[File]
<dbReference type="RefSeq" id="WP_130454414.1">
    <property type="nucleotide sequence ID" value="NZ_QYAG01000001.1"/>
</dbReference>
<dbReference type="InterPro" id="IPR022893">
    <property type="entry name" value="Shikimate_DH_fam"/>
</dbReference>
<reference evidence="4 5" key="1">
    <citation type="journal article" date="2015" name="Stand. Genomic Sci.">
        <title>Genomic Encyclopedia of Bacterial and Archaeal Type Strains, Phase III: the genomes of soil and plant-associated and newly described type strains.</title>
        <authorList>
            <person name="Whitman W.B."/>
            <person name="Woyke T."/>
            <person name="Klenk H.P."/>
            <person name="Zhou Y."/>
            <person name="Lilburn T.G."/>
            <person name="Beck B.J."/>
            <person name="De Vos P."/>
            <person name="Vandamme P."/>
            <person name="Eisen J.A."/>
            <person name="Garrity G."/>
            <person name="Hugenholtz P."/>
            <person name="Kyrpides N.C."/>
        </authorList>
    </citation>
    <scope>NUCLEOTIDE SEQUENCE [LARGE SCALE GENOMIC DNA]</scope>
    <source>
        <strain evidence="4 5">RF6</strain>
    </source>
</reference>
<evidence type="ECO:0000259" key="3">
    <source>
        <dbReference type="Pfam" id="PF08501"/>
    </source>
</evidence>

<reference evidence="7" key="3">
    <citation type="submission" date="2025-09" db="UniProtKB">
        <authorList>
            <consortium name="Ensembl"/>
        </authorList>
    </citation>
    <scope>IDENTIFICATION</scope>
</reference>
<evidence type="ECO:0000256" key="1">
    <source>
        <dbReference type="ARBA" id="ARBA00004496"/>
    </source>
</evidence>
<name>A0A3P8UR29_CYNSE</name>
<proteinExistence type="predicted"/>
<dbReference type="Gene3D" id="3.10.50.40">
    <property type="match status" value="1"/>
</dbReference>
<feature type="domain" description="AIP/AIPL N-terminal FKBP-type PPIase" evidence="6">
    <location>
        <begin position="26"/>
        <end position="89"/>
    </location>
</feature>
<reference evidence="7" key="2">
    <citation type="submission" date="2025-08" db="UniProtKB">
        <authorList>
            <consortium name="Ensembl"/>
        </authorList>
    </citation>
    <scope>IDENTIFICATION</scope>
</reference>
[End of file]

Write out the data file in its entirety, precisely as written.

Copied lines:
<dbReference type="RefSeq" id="WP_130454414.1">
    <property type="nucleotide sequence ID" value="NZ_QYAG01000001.1"/>
</dbReference>
<dbReference type="InterPro" id="IPR022893">
    <property type="entry name" value="Shikimate_DH_fam"/>
</dbReference>
<reference evidence="4 5" key="1">
    <citation type="journal article" date="2015" name="Stand. Genomic Sci.">
        <title>Genomic Encyclopedia of Bacterial and Archaeal Type Strains, Phase III: the genomes of soil and plant-associated and newly described type strains.</title>
        <authorList>
            <person name="Whitman W.B."/>
            <person name="Woyke T."/>
            <person name="Klenk H.P."/>
            <person name="Zhou Y."/>
            <person name="Lilburn T.G."/>
            <person name="Beck B.J."/>
            <person name="De Vos P."/>
            <person name="Vandamme P."/>
            <person name="Eisen J.A."/>
            <person name="Garrity G."/>
            <person name="Hugenholtz P."/>
            <person name="Kyrpides N.C."/>
        </authorList>
    </citation>
    <scope>NUCLEOTIDE SEQUENCE [LARGE SCALE GENOMIC DNA]</scope>
    <source>
        <strain evidence="4 5">RF6</strain>
    </source>
</reference>
<evidence type="ECO:0000259" key="3">
    <source>
        <dbReference type="Pfam" id="PF08501"/>
    </source>
</evidence>

<reference evidence="7" key="3">
    <citation type="submission" date="2025-09" db="UniProtKB">
        <authorList>
            <consortium name="Ensembl"/>
        </authorList>
    </citation>
    <scope>IDENTIFICATION</scope>
</reference>
<evidence type="ECO:0000256" key="1">
    <source>
        <dbReference type="ARBA" id="ARBA00004496"/>
    </source>
</evidence>
<name>A0A3P8UR29_CYNSE</name>
<proteinExistence type="predicted"/>
<dbReference type="Gene3D" id="3.10.50.40">
    <property type="match status" value="1"/>
</dbReference>
<feature type="domain" description="AIP/AIPL N-terminal FKBP-type PPIase" evidence="6">
    <location>
        <begin position="26"/>
        <end position="89"/>
    </location>
</feature>
<reference evidence="7" key="2">
    <citation type="submission" date="2025-08" db="UniProtKB">
        <authorList>
            <consortium name="Ensembl"/>
        </authorList>
    </citation>
    <scope>IDENTIFICATION</scope>
</reference>